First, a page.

We used A Better Routeplanner (ABRP), PlugShare, and Chargeway to plan our route and the others to get more details on specific networks or to activate charging. I recommend ABRP for your main planning, but we had to triangulate a bit using the others, and ABRP sometimes led us astray in terms of what route to take, which charging stations were available, and how long we’d need to charge. The world of EV charging apps is not perfect.
When we arrived in Mojave, the chargers we had planned to use were roped off in an area that was under construction. We probably could have used an app to find an alternate charger nearby, but I’d already made a note of one on our spreadsheet, making it quick and easy to change course.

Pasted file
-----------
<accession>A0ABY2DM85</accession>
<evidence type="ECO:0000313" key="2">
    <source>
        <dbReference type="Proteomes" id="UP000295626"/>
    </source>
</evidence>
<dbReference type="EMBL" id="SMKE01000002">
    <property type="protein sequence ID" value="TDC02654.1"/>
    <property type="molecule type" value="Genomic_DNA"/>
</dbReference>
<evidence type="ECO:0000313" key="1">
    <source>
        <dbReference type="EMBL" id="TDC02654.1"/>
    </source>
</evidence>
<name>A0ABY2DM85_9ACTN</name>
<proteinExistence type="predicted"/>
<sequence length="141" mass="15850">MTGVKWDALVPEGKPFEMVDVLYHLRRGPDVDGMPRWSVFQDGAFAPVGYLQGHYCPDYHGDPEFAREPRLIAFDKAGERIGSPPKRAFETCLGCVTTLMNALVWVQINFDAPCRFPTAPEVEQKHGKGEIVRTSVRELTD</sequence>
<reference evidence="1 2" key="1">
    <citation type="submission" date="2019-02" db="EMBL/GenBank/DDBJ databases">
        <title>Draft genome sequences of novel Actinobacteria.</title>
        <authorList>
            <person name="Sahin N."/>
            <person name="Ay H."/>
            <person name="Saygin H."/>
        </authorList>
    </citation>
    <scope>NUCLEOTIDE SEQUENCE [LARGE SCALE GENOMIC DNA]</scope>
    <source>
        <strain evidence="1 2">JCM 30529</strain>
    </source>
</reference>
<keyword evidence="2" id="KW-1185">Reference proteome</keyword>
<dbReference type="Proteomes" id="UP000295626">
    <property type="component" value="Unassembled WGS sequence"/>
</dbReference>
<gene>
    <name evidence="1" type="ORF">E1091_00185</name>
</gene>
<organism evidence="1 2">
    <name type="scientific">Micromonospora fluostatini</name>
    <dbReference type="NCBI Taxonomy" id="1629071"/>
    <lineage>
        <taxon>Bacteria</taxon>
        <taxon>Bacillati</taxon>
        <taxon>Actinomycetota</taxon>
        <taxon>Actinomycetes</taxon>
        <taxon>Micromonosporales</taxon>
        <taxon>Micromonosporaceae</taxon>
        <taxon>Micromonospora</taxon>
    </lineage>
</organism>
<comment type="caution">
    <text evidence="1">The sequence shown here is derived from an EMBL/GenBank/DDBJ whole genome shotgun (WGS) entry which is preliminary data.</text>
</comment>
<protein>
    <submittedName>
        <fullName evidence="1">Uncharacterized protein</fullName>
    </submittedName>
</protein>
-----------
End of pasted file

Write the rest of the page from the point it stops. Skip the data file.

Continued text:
We didn’t have issues with credit card readers, but one tip I got was to ensure that your credit card chip and magnetic stripe are working before you head out. Apparently, some EV charger credit card readers are finicky. You can also order charging cards from networks like ChargePoint and EVgo that work with their chargers.
3. Use large charging networks and look for clusters
We had the best luck using established fast-charger networks like Electrify America, many of which are located at large retail centers. I don’t love Walmart, but I visited more Walmarts on this trip than I have in my whole life (not an exaggeration). They often had the only chargers for miles around, and with four to six chargers at each site, at least some were likely to be working.
In addition to picking sites with multiple chargers, it’s a good idea to plan your charging stops in locations that have clusters of charging sites. Good-sized cities like Albuquerque and Bakersfield provide many options, while smaller towns might have none. Some locations, like Taos, have only slow chargers, which could take all night to charge your car fully.
4. Stay at hotels and parks with chargers